Now, new manager Frank de Boer, despite having set his teams up exclusively in the 4-3-3 for most of his career, appears ready to implement a three center back approach following Atlanta’s success with this down the stretch in 2018 (de Boer experimented with a back three during his brief stints at Inter and Palace). So you’d think that most of what worked well in 2018 should remain intact, and perhaps the 2018 analysis above is quite relevant when we think about 2019 although there’s much to learn about how de Boer’s midfield will function.

However, illuminating quotes from an interview with The Athletic’s Felipe Cardenas and Atlanta United captain Michael Parkhurst revealed that Frank de Boer plans to take a more conservative approach in defense, with fullbacks tucking in more and the team making a more concerted effort to avoid defensive 1v1 duels, having a spare man at the back whenever possible. And this idea is propped up by de Boer’s own statements to Roger Bennett about not wanting to change last year’s attack but feeling like there was plenty of room for improvement in the team’s defensive style.

Having just walked you through an epic lullaby of defensive analysis which gently suggested Atlanta’s 2018 defense was excellent, this sentiment from the newly arriving coach gives me tremendous pause – especially since he appears to be switching the central midfield from a three to a two man setup, which… I don’t know. It just feels like a lot more will be flowing down hill at Atlanta’s (now more conservative) back line.

Is it simply that de Boer is not comfortable managing a team that defends with the Bravado and risk-taking that Tata Martino forced upon his defenders -- that he’s making some tweaks so that he can coach what he knows -- or has he misdiagnosed a problem that didn’t exist?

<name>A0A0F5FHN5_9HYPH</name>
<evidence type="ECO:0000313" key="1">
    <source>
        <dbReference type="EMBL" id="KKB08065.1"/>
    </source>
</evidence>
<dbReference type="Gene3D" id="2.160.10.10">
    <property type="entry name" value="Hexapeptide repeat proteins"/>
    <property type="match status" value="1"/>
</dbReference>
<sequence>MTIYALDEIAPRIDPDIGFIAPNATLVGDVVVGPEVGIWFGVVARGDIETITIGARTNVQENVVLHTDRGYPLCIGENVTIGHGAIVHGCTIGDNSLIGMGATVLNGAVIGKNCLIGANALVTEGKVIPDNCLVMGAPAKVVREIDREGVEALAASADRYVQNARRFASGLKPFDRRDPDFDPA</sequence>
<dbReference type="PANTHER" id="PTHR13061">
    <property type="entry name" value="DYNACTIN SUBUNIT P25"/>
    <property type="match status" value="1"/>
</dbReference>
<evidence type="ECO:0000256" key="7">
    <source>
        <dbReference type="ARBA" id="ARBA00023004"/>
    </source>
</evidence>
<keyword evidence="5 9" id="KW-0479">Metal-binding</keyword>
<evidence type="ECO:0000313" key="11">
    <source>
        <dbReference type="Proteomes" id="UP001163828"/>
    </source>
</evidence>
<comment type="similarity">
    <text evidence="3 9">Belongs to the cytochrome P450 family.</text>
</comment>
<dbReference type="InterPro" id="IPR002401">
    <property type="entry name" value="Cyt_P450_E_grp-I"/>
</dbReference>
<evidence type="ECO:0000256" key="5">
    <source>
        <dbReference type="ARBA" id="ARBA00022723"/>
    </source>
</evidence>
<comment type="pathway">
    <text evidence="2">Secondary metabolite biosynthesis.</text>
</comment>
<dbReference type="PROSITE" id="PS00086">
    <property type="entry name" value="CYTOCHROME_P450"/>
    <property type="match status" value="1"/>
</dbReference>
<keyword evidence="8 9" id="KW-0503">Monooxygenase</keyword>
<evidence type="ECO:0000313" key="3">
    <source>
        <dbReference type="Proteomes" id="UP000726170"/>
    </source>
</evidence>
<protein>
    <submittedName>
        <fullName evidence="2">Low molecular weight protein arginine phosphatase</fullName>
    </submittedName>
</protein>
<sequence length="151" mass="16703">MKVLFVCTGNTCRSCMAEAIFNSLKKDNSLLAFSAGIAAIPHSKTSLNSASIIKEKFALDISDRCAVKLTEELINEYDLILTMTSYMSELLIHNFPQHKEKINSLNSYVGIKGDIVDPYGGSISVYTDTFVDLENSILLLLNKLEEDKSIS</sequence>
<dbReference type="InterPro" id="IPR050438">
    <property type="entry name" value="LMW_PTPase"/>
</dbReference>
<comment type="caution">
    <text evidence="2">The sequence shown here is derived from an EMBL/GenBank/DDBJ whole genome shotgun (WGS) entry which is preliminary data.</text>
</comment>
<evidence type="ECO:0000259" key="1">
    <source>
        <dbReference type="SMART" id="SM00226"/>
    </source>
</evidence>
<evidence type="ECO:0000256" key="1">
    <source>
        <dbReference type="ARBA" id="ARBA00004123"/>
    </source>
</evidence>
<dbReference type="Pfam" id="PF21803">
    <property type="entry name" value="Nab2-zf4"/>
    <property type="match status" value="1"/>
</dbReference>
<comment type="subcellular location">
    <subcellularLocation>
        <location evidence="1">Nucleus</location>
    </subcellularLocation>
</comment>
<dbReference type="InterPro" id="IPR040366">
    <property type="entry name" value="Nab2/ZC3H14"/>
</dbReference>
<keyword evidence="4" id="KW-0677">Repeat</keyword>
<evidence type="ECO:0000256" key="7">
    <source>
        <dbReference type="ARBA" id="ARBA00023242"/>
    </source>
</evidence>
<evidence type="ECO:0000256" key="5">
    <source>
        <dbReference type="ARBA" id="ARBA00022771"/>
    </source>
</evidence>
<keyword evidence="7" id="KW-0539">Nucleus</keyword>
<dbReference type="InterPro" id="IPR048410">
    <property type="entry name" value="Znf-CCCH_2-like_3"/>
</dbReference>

Midfield Pressure & Possession (55% possession, measured in share of OP passes, 4th in MLS)

Whereas the 2017 Atlanta United was defined firstly by its furious high press, the 2018 iteration wavered between an elite high pressing team when playing a 4-3-3 and a more measured situational pressing team when fielded with a back three. While there are several ways to measure these high press elements I’ll stick with a more traditional definition of High Press Passes per Defensive Action (opponent passes started in opponent half divided by tackles and interceptions in opponent’s half). The chart below summarizes how Atlanta’s pressure morphed over time with the team ultimately settling for a level of high pressure that’s more intense than the average MLS team but much less intense than the 2017 Atlanta United or any year’s NYCFC or Red Bulls.

The impacts of the formation on pressure can be seen in the xPass scores as well. While on average, Atlanta United allowed their opponents just a half a percent higher in pass completion percentage than the xPass model would suggest, in games where they played three center backs, their opponents enjoyed pass completion rates that exceeded the expected modelled rates in their own buildup third (less high pressure from Atlanta) but fell short of the expected pass completion rates in Atlanta’s defensive third (tighter defense from Atlanta).

If one pillar in Tata Martino’s style guide was pressure, the other was possession. And interestingly, when you filter out passes in which one team had a man advantage due to a red card, you can see that while Atlanta’s share of the total passes being completed in its games (one way to measure possession) was the 2nd highest in the league when the team was trailing or level on the scoreboard, it dipped to a near MLS-average 9th when leading. I believe this captures the team’s concerted efforts to reduce risk and strike with pace on the counter attack when leading late in a game.

Note: Despite what some suggested, Atlanta’s shift towards counter play when leading is not an indicator that they were a “bunker and counter” team, despite the fact that they often found themselves leading after mostly dominating possession and scoring first.

If I had to guess, this is one aspect that Frank de Boer aims to change in 2019. I could see him wanting to be on the ball more when leading to “dominate” games (as he says), but “guess” is an appropriate word here.